Q&A with Leslie Bennet, owner of Pine House Edible Gardens
Tell us about your background and what inspired you to leave your previous career in law to launch Pine House Edible Gardens. Was there an aha moment or life experience?
I started my career as a lawyer working in the area of land use law and cultural property. I was in my late 20’s and working at a law firm in London, England when I started to get interested in growing food. I started spending weekends on farms volunteering and learning about the basics. I ended up signing up for a two week permaculture course at an organic farm in rural England and realized that I absolutely loved being there! That was my aha moment! From there, I was clear that I wanted to spend my time learning more about how to grow food and live closer to the land. I left my law firm and spent the next three years apprenticing at organic farms and with trained gardeners in England, Jamaica and Northern California. I learned so much and gradually felt ready to work more independently — but knew I wanted to grow food in an urban environment, to help people to connect with their own small plots of land, and to do it all amongst a more diverse community. So, I launched my edible garden business in Oakland, CA and have been learning and growing ever since!
Home gardens has been the number one project for many sheltering in place. What has been your favorite passion project and how has this changed or influenced you?
I love to dream big with gardens and create dream spaces that are the maximum in productivity, beauty and feeling! I love to use unusual edible and ornamental plants to create landscapes that have a really personal and unique style to them, are designed to work sustainable and organically, and that also include all the useful details that make a garden a joy to use and interact with on a daily basis. People have been so motivated to grow food and be in their gardens this year that my team and I have had the opportunity to create several larger-scale and super special garden spaces. At the same time, Covid-19 has really made disparities within our society that much more visible and I’ve felt called to respond to those structural inequities by re-organizing my business to be more equitable and to support a broader range of clients to have access to my services.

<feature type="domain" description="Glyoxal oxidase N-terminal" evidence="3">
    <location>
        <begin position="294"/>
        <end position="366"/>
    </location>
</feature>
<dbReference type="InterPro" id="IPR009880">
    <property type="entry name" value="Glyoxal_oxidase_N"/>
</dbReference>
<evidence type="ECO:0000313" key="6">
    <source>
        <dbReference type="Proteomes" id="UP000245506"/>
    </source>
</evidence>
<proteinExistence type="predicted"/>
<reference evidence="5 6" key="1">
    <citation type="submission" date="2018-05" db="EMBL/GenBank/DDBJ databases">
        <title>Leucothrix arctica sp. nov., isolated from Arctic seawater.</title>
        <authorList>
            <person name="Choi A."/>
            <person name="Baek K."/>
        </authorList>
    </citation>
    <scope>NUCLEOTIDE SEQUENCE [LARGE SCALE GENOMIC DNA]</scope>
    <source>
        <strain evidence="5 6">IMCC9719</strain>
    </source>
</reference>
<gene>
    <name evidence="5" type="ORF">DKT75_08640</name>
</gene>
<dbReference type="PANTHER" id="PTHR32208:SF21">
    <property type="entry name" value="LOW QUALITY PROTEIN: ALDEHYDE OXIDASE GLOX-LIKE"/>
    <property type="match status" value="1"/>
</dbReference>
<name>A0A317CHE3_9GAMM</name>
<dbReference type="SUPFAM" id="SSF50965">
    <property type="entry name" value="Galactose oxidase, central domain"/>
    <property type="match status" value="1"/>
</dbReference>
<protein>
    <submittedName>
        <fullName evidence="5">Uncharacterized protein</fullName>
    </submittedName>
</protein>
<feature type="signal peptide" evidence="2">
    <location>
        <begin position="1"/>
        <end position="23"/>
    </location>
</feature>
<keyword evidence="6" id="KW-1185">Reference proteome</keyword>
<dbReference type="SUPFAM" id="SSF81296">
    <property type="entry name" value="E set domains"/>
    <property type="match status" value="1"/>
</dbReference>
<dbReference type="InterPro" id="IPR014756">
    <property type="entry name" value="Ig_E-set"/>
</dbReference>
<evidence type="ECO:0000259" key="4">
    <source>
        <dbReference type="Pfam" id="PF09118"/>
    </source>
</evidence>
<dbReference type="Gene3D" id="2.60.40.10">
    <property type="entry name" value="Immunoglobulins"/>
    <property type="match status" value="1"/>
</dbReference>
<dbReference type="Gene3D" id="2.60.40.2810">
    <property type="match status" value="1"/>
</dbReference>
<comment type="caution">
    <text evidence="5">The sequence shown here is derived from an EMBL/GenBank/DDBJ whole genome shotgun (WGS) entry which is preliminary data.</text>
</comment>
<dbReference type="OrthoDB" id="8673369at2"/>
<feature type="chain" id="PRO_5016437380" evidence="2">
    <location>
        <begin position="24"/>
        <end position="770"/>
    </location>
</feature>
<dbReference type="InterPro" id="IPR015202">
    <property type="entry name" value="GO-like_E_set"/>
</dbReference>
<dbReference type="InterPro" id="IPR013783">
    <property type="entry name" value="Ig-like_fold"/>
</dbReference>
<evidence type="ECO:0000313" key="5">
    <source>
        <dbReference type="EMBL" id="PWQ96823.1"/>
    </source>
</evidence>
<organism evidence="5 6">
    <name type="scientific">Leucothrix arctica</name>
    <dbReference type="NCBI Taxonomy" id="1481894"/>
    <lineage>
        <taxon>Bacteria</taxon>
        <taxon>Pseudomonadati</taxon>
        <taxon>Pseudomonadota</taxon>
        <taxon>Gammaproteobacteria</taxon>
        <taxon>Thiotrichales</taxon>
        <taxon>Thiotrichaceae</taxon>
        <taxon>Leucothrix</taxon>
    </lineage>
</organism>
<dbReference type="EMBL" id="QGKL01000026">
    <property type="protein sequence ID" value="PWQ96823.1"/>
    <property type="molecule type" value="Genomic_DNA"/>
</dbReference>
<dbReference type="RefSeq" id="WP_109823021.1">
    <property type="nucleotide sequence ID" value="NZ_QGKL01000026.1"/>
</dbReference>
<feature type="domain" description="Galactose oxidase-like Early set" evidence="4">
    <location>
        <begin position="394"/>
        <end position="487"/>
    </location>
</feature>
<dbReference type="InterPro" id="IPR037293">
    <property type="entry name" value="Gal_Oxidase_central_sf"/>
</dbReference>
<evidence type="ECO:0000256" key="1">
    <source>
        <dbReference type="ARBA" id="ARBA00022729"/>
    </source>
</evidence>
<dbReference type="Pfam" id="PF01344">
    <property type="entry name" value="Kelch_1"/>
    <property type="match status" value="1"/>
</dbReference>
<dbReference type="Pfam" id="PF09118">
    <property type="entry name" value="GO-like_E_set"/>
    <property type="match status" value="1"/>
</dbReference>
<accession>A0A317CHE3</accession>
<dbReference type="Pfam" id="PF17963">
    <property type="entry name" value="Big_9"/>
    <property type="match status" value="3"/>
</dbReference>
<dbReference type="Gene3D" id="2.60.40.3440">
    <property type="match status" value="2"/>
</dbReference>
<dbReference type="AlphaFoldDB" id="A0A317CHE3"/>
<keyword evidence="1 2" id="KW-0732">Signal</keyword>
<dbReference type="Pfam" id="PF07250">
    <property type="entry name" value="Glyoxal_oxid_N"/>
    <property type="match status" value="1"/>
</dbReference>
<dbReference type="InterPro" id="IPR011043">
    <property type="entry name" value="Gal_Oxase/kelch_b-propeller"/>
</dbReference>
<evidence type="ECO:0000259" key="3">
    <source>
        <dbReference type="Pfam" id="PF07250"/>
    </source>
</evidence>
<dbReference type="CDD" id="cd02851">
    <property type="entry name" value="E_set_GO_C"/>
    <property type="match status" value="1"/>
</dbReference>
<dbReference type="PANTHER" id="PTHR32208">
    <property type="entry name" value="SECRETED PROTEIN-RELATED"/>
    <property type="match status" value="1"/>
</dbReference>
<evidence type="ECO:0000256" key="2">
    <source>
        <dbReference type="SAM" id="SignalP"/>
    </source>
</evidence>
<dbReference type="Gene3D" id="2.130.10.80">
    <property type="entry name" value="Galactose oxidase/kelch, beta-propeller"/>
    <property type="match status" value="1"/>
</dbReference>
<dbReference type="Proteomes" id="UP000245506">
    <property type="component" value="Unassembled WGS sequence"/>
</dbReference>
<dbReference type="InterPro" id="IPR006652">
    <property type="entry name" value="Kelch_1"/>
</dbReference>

Our standard pricing is now built around an equity framework that, along with public fundraising efforts we’ve launched, allows us to offer discounted rates to Black, Indigenous and Disabled folks living on fixed incomes; our equity pricing framework also allows us to gather funds from our clients that support the creation of gardens for Black women and Black communities through our Black Sanctuary Gardens project (@blksanctuarygardens on Instagram). I love the creative process of making and growing gardens and feel so much more comfortable and happy working, now that I’ve been able to shift my business to include more direct support and prioritization of Black women and our communities!
What are you growing new in your own garden this season? What does it inspire you to create in the kitchen?
Although I’ve been growing food for clients on their properties for over ten years now, having my own home garden is new for me as I was an apartment dweller for years. My family’s home garden is about one year old now, so in a way, everything is new to me again and I am having so much fun with it! I grew pineapple quince this year for the first time and prepared and poached our harvest into delicious desserts. I also grew sorrel (also known as roselle) this year for the first time which is exciting as my family is from Jamaica and sorrel is an important ingredient for our traditional Christmas holiday drinks! I’ve used the following recipe for the last three years, but this year I’m incorporating homegrown sorrel along with the dried stuff I bought in bulk!
Sorrel is the most popular Jamaican holiday drink during the Christmas and New Year season. The hibiscus sabdariffa flowers, known as sorrel in Jamaica, are harvested in late November to early December. The dried flowers are used to make the drink. The drink has many health benefits including, controlling high cholesterol levels, managing high blood pressure, enhancing the functions of the liver and a high source of Vitamin C. It has now become a year-round drink in Jamaica and the Caribbean.
In some African countries the flowers are known as roselle or bissap. In Nigeria the drink is called zobo.
Jamaican Sorrel Drink Recipe
Recipe credit: www.jamaicans.com
- 1 pound sorrel
- 2-4 oz ginger
- 2 quarts water
- wine (optional)
- 8-12 pimento grains
Wash sorrel thoroughly, using the fingers to lift it from the water.
Put into a stainless steel container.
Scrape and wash ginger. Grate and add to the sorrel. Add pimento grains.
Boil water and add sorrel, ginger and pimento mixture; let boil for 20-30 minutes.
Allow to stand out on the countertop 1-2 days for stronger flavor. Strain.
Sweeten to taste and add rum to taste.
Add optional wine.
Serve with ice cubes.